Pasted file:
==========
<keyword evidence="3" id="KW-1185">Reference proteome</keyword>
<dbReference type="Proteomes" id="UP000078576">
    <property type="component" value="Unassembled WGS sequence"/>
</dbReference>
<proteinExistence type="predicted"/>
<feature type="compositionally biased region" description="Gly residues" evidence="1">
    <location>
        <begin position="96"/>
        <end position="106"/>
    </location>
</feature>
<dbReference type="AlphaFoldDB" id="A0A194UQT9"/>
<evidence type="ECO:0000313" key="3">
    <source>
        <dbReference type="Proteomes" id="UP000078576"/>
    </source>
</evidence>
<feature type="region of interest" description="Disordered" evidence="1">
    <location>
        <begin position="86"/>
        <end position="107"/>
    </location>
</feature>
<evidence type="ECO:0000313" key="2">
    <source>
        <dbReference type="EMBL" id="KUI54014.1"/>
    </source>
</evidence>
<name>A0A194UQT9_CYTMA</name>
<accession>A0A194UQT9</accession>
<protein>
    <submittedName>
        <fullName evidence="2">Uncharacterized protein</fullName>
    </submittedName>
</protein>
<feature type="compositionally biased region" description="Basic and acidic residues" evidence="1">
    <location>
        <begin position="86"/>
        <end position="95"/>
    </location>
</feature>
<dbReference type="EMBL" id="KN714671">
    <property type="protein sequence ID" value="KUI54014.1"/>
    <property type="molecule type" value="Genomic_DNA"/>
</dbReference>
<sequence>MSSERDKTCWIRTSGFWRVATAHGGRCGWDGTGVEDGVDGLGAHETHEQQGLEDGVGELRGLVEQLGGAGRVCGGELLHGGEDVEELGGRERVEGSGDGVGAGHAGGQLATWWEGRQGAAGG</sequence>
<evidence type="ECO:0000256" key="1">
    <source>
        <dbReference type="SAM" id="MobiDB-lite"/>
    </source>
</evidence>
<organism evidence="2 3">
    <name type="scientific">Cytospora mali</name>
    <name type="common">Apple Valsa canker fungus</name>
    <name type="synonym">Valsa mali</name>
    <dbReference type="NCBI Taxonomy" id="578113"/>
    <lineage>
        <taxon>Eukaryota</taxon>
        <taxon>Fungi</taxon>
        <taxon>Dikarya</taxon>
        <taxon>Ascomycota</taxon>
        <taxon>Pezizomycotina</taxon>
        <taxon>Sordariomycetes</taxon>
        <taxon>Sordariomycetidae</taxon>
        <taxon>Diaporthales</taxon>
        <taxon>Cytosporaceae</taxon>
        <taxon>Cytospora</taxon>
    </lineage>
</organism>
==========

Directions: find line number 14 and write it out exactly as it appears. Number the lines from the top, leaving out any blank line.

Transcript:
    <source>